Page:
My research addresses the relationship between the textual production of prison texts and their bibliographic contexts, as works that originate from individual experiences within carceral spaces to their movements between bodies, forms, and institutions. I focus mainly on works written by prisoners incarcerated on political grounds, particularly writers imprisoned for their works.
This project takes carceral texts as its focus. But, as I take it, carceral texts provide an emblematic case study through which to think more broadly about the relationship between bodies and books. The very production and reception of prison texts are contingent on the corporeal confinement of the writer behind bars. Through considering a genre which is inherently entangled with embodied experience, I ask: what might the processes of circulation, translation, editorial intervention, and facilitation in the context of carceral output teach us about the politics of books in other contexts?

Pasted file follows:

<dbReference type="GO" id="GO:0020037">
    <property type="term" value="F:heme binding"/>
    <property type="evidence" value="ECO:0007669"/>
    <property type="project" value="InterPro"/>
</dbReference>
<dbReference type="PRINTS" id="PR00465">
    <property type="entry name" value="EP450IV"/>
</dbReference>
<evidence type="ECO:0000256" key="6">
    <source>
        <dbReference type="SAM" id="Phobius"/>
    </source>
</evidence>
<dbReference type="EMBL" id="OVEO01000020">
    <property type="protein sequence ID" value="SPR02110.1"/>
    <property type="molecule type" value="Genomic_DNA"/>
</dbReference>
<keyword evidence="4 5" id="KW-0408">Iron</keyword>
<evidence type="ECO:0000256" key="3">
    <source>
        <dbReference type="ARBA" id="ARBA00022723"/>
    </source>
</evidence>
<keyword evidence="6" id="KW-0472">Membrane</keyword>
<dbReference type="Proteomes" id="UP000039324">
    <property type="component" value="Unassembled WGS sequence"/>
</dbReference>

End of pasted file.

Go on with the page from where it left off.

My PhD is funded by the AHRC and Isaac Newton Trust. Prior to the doctorate, I was based in Oxford, where I read for a BA in English Language and Literatures (Merton College, 2020) and an MSt in World Literatures in English (Balliol College, 2021).